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Opportunities for Māori student success at Chisnallwood Intermediate School

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Digital story: Chisnallwood Intermediate School

As part of their school review and implementation of the New Zealand Curriculum, the Chisnallwood Intermediate staff and community decided one of their key goals would be to ensure the school and its programmes were providing best opportunities for Māori students to succeed.

Critical to this has been leadership that advocates pedagogical change and provides opportunities for staff to take part in professional learning. The teachers are supported and so have the confidence to try new teaching practices. These changes have been informed by evidence based on action research carried out by staff in their classrooms. The school has been involved in a number of initiatives which have helped to shape Chisnallwood’s framework for change. There is an emphasis on teachers sharing their knowledge and expertise with each other. This encourages co-operation, resource and information sharing and the cultivation of a professional learning community within the school.

One of these initiatives is Te Kauhua, which has had a significant impact on curriculum implementation at Chisnallwood. It provides professional development opportunities tailored to Māori student and whānau engagement, contributing to the school addressing the Treaty Principle in the New Zealand Curriculum. It focuses on research and models that are considered effective for Māori learners. The school actively focuses on ako, productive partnerships and culture counts as a way to enable Māori student success, as well as success for all learners.

This story examines the journey the staff and students are undertaking together to implement The New Zealand Curriculum in a way that makes a difference for Māori students and is enabling them to succeed.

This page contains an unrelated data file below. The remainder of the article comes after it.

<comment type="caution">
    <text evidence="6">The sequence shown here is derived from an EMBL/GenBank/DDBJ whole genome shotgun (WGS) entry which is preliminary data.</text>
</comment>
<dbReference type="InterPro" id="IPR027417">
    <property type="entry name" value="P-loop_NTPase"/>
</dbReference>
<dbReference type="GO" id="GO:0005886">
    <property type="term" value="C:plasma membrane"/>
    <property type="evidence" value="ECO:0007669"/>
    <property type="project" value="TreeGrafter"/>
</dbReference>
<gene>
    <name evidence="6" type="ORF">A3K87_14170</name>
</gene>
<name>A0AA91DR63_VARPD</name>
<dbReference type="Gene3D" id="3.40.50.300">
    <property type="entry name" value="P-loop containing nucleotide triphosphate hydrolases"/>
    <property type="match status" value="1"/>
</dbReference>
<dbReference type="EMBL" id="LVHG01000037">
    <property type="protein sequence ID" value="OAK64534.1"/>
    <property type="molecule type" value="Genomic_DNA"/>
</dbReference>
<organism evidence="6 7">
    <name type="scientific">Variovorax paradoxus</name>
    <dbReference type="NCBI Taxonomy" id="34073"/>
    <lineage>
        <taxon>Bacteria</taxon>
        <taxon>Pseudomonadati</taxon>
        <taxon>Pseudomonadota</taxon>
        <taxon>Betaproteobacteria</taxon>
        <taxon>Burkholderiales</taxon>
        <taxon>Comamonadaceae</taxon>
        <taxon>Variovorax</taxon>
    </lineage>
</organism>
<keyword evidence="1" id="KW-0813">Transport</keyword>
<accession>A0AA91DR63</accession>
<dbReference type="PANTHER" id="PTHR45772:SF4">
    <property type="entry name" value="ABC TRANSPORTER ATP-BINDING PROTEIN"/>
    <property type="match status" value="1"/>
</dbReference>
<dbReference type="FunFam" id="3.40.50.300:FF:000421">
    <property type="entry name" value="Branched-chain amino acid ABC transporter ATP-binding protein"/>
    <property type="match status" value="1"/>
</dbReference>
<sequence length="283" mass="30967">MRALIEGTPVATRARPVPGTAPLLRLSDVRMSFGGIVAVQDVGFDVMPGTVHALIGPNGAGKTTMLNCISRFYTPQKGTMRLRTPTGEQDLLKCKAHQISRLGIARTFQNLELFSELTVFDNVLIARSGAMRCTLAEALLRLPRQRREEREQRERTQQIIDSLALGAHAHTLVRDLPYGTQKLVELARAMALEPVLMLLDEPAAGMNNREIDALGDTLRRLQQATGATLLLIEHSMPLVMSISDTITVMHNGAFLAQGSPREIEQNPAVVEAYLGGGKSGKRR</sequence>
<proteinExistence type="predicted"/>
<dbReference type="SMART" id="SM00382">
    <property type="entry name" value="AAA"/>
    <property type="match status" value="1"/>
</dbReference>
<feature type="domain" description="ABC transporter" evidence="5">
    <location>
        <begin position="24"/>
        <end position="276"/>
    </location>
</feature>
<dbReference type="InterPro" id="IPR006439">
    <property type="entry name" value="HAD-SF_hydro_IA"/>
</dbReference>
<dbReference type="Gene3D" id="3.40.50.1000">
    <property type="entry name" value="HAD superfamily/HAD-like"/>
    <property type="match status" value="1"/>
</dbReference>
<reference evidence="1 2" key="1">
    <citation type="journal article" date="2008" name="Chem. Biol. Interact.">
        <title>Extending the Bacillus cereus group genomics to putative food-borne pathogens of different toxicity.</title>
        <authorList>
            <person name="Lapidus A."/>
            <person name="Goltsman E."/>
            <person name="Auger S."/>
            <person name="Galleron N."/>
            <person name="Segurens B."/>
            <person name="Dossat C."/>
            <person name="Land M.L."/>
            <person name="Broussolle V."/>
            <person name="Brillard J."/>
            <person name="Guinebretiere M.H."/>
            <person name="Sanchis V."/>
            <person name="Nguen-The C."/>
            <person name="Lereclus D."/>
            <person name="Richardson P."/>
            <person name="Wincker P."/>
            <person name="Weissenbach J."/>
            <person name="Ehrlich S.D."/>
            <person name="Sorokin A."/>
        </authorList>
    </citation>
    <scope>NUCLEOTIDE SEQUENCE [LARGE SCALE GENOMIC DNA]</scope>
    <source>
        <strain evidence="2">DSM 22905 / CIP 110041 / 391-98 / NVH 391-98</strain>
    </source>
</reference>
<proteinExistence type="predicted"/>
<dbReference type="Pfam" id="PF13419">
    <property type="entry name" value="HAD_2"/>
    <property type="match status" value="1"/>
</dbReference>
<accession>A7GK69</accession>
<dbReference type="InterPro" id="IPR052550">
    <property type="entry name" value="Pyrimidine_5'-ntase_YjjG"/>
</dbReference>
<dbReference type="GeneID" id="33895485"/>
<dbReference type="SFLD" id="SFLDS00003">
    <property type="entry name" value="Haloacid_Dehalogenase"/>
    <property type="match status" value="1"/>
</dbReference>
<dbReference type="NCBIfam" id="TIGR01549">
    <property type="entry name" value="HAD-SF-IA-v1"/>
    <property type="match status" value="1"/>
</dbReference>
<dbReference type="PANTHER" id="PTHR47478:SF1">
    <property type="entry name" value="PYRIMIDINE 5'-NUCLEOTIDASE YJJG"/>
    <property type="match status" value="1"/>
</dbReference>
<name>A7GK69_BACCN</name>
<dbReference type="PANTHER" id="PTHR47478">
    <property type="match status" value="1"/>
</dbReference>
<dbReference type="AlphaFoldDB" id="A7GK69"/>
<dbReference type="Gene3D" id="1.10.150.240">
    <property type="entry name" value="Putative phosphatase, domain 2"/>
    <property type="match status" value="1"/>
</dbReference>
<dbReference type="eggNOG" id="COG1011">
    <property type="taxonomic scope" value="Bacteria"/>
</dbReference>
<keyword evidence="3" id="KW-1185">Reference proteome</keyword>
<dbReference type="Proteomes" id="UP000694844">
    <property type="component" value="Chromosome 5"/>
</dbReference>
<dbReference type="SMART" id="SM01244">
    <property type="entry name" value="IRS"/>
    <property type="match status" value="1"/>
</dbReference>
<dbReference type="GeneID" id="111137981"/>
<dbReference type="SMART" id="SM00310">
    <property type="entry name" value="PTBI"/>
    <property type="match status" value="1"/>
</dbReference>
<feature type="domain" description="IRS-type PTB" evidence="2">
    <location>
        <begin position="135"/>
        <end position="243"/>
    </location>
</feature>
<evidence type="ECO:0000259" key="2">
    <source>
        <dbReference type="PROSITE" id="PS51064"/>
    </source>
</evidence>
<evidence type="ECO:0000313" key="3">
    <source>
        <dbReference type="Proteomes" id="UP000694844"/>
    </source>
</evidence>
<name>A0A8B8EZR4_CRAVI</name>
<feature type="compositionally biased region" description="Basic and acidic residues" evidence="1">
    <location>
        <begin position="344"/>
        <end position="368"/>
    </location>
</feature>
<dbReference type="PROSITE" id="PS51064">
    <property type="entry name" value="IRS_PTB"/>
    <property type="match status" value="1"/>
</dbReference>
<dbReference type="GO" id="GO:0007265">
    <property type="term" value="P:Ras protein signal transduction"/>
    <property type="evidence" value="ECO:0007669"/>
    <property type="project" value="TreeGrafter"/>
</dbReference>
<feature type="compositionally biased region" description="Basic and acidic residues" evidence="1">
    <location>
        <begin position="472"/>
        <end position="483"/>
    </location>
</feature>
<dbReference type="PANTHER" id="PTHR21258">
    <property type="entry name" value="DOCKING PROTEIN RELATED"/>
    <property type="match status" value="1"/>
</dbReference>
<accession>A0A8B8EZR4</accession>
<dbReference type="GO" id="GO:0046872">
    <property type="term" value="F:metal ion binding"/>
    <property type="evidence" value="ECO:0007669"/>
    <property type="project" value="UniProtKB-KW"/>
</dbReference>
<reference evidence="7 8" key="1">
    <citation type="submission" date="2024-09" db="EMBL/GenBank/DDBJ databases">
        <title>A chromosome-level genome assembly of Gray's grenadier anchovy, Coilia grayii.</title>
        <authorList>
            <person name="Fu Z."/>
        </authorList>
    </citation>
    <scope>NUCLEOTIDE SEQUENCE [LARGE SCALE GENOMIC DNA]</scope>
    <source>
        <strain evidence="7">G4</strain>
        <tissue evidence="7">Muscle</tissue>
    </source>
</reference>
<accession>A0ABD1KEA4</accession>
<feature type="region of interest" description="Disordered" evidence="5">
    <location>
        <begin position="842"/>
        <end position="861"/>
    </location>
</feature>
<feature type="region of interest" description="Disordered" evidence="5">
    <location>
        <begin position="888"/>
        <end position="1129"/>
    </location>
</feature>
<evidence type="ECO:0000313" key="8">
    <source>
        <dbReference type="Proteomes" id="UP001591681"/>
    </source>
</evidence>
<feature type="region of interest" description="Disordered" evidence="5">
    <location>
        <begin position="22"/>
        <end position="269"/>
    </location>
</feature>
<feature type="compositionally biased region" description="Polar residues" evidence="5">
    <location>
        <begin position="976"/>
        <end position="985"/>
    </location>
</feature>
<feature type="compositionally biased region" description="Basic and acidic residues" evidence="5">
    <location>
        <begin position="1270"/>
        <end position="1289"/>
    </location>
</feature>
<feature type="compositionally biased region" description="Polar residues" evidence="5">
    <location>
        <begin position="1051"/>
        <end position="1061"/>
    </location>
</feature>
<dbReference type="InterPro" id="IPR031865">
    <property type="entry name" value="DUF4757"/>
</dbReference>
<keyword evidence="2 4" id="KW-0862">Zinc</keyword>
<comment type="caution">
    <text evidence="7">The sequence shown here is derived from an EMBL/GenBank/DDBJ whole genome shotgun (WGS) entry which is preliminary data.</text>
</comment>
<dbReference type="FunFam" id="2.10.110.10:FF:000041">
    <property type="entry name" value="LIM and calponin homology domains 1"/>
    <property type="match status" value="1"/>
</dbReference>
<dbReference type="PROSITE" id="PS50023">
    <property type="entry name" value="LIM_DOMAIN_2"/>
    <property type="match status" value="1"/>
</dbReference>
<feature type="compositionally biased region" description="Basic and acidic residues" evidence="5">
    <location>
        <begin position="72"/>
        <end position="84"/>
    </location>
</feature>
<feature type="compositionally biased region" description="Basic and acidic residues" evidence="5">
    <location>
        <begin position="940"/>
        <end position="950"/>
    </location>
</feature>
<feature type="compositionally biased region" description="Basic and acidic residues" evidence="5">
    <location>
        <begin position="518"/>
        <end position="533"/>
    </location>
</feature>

The teachers and students talk about this in response to some focus questions:

  1. As part of your school review and implementation of the NZC, what is it that you are doing presently that is making a difference for Māori student achievement and whānau engagement? How do you know?
  2. What has been the main motivation for focusing on these areas?
  3. What is the process you have followed?
  4. What have been the challenges and highlights?
  5. What are you thinking about doing next and why?
  6. What advice would you give to other schools wanting to focus on Māori achievement and whānau engagement?

At Chisnallwood, much of the discussion is about the teaching and learning of Te Reo Māori and the importance of this in their lives. This has given a sense of pride to both teachers and students and has helped to foster engagement in all areas of the curriculum.

There is a strong sense of teachers working alongside each other and alongside their students, a sense that together they are building a learning community.

Tags:
ka hikitia
school culture
secondary
teaching as inquiry

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    Published on: 07 Nov 2008


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